Training Programs: International Winter School “How to model human decision-making in social-ecological agent-based models” for PhD students and early Postdocs, 2-7 January, 2017, Center for Behavior, Institutions and the Environment, Arizona State University, Tempe, Arizona, USA https://complexity.asu.edu/CBIEWinterSchool2017
Yingyue Liu

Pei Jyun Lu
Department: Agricultural, Food, and Resource Economics
lupeijyu@msu.edu

Biosketch:

Pei Jyun Lu is pursuing a dual major Ph.D. degree in Agricultural, Food, and Resource Economics (AFRE) and Environmental Science and Policy Program. Her research is focused on environmental economics and energy economics. Prior to joining AFRE, Pei-Jyun spent five years working as an associate researcher with the Taiwan Research Institute, and she had professional experience working in an interdisciplinary research team. Her previous work involved natural disaster risk assessment, climate change adaptation strategy for the energy sector, and cost-benefit analysis of demand response in Taiwan.

Bryant Mills
Department: Sociology
millsbry@msu.edu

Biosketch: I am a native of Philadelphia, Pennsylvania and I come to the MSU Sociology program with a bachelor’s degree in Psychology from Rutgers University – Newark Campus and a master’s degree in Science, Technology and Society studies from Drexel University.  Throughout my professional career, I worked in the public sector, providing human services to various populations within and throughout the New York City metropolitan area. As a graduate student, my research interest initially centered around mental health and biopolitical identity. As I gained more perspectives and insights from scholarship on citizen science and feminist epistemology, my research interested shifted to focus on issues of environmental sustainability and community-based research. During the initial phases of my tenure as a Ph.D. student in Sociology, my research with Dr. Jennifer Carrera will focus on developing technology to assist in community-driven environmental research. In the future, I hope to develop theoretical insights that will help marginalized communities mitigate the environmental and health concerns that stifle growth and prosperity.

Bryant Mills

Emily Milton
Department: Anthropology

miltone2@msu.edu

Biosketch: Emily is a PhD student in Anthropology researching Andean archaeology and paleoclimatology. She is interested in human management of alpine environments and high-altitude adaptation. Presently, Emily is researching prehistoric seasonality of land tenure in Central Peru and how it relates to human residence in the Andes since the Last Ice Age. Her methods include coupling stable isotopes, microscopy, and GIS to analyze patterns of change in modern and archaeological samples. Emily received a Bachelor of Science in Anthropology and International Studies from Iowa State University in 2015, as well as a graduate certificate in Geographic Information Systems. After her BS she worked as a staff archaeologist in Golden, Colorado, before returning to school to pursue a Master of Arts in Anthropology. Her work contributes to an interdisciplinary collaboration, directed by her advisor, Dr. Kurt Rademaker, investigating the settlement systems involved in the initial peopling of the Americas.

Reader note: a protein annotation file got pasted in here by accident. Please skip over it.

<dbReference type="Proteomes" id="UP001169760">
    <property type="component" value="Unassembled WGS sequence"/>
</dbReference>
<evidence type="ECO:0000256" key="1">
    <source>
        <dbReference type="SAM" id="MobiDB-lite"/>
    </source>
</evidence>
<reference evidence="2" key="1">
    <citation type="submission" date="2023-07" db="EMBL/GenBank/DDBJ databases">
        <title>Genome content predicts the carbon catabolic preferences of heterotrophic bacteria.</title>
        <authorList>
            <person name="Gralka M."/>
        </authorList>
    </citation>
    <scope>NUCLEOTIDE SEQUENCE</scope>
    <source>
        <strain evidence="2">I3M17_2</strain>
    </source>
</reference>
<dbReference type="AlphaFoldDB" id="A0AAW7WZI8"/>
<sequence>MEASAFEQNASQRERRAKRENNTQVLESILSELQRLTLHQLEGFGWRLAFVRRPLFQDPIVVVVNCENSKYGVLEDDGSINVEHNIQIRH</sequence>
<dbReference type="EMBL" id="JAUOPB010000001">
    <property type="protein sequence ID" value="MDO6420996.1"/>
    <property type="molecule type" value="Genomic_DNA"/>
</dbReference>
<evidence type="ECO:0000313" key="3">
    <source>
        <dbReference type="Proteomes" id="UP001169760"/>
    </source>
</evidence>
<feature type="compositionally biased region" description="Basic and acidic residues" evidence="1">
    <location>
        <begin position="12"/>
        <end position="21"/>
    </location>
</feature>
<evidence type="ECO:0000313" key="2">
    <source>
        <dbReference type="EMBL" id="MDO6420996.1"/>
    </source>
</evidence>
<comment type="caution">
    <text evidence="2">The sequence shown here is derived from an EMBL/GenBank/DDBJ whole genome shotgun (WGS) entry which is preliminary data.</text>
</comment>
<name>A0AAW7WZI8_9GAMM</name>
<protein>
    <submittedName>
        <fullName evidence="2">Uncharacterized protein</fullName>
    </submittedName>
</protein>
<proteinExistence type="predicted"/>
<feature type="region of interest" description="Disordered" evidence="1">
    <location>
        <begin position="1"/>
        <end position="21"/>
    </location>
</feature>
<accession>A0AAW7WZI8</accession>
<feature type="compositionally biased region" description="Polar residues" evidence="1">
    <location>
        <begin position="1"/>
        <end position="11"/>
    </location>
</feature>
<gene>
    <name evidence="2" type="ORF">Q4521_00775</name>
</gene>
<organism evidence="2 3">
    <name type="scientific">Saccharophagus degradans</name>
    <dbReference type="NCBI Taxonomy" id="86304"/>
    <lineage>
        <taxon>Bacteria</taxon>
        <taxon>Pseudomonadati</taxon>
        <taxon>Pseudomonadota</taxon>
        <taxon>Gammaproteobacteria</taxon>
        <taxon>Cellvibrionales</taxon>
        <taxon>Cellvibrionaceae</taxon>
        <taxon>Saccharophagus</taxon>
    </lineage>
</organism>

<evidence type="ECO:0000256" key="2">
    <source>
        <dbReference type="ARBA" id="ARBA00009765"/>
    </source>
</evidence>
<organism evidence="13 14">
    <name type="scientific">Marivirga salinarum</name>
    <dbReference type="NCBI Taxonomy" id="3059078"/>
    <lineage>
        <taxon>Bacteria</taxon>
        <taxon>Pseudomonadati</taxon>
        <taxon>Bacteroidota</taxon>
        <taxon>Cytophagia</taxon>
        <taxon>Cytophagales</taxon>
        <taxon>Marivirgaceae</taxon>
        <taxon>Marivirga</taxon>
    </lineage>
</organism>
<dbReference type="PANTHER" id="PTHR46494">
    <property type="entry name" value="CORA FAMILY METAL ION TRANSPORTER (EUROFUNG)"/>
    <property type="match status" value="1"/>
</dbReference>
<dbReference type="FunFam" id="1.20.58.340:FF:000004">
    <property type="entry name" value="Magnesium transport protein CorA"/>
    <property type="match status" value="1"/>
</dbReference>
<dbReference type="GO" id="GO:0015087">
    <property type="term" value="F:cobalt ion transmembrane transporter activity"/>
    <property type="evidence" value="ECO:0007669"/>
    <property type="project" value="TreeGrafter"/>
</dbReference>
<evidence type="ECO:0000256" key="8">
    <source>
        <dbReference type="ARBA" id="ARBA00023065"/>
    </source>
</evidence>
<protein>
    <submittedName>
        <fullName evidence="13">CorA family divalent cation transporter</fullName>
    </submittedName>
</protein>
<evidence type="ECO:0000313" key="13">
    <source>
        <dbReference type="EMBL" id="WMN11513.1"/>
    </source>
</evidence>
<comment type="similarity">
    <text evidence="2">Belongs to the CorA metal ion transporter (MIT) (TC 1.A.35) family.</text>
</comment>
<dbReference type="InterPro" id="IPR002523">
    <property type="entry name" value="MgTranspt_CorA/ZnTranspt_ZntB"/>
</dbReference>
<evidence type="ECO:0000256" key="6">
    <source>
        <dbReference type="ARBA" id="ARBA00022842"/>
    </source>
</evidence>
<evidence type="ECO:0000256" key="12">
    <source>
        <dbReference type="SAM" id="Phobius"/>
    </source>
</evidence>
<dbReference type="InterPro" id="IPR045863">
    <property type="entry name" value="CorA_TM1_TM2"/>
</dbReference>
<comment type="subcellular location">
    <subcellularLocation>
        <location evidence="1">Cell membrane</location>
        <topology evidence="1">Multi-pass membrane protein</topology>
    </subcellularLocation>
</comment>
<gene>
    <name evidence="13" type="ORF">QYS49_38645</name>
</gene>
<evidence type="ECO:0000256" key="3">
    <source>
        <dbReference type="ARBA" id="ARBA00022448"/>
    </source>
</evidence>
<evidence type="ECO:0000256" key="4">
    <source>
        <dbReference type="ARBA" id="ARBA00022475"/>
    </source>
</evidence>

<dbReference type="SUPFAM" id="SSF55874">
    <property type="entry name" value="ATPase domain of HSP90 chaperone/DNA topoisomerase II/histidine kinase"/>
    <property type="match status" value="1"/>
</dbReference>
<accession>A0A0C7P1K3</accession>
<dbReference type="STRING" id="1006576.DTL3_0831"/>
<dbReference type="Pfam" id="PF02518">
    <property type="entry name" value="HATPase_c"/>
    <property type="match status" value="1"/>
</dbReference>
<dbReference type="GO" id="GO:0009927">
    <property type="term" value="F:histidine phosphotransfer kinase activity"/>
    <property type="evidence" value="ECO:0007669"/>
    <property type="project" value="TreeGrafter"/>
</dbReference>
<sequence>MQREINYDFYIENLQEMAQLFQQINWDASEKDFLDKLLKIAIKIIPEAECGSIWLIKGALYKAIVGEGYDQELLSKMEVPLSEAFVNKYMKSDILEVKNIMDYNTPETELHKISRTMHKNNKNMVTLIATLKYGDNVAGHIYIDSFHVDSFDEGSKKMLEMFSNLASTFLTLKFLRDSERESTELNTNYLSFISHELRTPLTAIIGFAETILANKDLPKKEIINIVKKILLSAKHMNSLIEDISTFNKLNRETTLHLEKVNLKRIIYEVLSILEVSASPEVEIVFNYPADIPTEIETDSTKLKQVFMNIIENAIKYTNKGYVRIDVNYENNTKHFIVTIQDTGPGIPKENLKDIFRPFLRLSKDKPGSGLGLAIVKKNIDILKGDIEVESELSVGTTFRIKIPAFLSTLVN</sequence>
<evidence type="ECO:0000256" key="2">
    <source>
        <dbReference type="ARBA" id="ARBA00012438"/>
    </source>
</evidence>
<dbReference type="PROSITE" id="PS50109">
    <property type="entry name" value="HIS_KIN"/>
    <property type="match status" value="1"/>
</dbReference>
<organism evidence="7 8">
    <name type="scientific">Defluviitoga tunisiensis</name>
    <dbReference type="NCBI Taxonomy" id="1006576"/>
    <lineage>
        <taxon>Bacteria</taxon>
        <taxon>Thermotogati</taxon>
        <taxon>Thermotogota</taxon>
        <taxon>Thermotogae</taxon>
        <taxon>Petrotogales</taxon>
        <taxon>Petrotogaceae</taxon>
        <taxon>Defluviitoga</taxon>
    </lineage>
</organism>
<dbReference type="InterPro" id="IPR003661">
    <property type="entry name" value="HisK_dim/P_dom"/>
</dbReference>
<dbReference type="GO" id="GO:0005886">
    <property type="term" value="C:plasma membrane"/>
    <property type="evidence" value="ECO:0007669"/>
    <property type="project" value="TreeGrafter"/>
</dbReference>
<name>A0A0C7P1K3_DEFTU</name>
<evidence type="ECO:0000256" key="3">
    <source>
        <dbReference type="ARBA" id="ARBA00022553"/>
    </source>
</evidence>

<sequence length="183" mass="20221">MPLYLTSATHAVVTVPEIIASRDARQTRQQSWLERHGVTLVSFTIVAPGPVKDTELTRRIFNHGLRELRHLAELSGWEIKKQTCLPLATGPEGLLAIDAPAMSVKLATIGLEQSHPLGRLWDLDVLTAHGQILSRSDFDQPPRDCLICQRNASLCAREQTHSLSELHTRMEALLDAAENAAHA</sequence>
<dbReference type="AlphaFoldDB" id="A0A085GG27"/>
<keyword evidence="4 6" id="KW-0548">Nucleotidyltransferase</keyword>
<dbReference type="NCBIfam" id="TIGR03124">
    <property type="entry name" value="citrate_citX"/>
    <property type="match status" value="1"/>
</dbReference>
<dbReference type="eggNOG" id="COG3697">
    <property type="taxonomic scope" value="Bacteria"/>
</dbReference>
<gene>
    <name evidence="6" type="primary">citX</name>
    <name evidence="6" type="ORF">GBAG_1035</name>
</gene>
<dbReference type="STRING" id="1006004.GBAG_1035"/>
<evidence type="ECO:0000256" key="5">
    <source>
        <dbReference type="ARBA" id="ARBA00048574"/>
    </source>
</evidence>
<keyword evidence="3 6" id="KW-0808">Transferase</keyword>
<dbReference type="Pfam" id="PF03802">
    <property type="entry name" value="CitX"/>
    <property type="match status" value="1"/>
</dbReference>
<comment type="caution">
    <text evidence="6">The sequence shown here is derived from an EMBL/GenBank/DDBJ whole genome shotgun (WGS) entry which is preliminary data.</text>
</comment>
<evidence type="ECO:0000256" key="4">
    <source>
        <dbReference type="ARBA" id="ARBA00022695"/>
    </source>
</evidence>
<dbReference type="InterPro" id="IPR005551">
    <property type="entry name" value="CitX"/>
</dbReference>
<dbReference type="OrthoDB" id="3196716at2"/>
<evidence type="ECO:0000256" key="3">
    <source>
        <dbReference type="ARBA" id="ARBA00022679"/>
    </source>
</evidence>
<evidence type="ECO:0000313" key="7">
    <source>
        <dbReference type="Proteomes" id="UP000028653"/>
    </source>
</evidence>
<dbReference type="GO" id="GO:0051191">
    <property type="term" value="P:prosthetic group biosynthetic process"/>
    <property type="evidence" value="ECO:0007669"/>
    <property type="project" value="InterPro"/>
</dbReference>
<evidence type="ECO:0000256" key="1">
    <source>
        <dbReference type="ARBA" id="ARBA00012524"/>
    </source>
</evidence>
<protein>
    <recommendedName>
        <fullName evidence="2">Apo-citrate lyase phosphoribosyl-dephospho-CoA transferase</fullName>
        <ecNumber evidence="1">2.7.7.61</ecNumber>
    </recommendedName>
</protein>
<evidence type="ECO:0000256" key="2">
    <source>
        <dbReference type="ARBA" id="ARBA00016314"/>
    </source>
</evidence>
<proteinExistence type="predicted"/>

Emily Milton

Malcolm Moncheur
Department: Civil and Environmental Engineering
moncheur@msu.edu

Biosketch: I am a doctoral student in the Environmental Engineering department, interested in sustainable energy transformations. I hope to work at the nexus of engineering, community, and public policy to improve energy democracy in historically marginalized and developing communities. We are all limited by our unique lived experiences and specializations, which is why I believe interdisciplinary approaches (such as those fostered by ESPP) that combine technical solutions, social-science methods (specifically community-based participatory research), and science-based policies are crucial to creating lasting change. I have a B.S. in Bioprocess Engineering from SUNY College of Environmental Science & Forestry, and prior to MSU worked as a process engineer and project engineer. My personal interests include being outdoors, reading, and bike touring.

Malcolm Moncheur

Michael Ryskamp
Department:  Plant Biology
ryskampm@msu.edu

Biosketch: Before enrolling at MSU as a PhD student in the Plant Biology Program, I spent several years working full-time for a watershed group in Grand Rapids; while working there, I collaborated with civil engineers and urban planners to develop and implement watershed restoration and research. Together, these classes and experiences have given me a solid foundation in a very wide range of scientific fields, with further specialization in several disciplines. Many of my classes combined elements of basic-science with what we might consider societal or political topics, e.g. stakeholder engagement in managing ecosystems, global trade and epidemiology, and food systems and policy. As a program coordinator for a watershed group, it was my job to understand my watershed’s hydrology, biology, and ecology so that I could develop and implement restoration plans that target specific nutrient, sediment, and bacterial load reductions.

Michael Ryskamp

Snehalata Sainjoo
Department: Fisheries & Wildlife
sainjoos@msu.edu